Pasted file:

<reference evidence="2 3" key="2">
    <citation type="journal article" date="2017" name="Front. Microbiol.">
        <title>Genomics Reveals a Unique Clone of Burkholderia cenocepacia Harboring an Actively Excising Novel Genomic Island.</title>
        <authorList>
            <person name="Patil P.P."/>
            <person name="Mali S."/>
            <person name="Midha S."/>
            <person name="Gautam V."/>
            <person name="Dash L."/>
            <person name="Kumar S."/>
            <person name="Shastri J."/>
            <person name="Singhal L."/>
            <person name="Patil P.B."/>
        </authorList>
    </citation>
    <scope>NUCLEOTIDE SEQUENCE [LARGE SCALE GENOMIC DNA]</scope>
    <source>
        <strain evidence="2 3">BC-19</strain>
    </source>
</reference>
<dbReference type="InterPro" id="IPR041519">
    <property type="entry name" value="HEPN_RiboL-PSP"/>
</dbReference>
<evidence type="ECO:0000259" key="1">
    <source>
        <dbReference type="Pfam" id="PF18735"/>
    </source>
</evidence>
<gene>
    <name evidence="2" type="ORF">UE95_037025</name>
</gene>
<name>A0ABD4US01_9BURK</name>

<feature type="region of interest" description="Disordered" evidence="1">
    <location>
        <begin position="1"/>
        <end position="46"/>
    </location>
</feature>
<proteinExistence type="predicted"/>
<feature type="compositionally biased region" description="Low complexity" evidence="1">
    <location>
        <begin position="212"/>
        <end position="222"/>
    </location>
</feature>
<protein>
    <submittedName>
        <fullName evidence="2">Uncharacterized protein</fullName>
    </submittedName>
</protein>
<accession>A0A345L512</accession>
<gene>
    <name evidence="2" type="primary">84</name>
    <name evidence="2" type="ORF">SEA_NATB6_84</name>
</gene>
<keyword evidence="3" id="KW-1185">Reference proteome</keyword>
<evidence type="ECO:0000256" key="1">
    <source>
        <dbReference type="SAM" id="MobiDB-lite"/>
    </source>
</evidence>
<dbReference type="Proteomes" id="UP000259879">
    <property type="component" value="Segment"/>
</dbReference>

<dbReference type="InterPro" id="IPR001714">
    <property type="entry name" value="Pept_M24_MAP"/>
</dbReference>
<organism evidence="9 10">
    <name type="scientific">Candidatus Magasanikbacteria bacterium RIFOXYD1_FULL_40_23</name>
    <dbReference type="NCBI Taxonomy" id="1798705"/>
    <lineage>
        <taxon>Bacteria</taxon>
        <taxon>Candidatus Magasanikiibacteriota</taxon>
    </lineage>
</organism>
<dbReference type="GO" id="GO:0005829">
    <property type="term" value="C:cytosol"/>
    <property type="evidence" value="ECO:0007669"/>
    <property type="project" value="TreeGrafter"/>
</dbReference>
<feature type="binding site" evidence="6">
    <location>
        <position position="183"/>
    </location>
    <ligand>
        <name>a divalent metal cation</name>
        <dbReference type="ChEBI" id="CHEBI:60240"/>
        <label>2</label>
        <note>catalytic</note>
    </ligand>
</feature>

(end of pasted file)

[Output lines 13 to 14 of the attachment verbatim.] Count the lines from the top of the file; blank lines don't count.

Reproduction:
            <person name="Patil P.B."/>
        </authorList>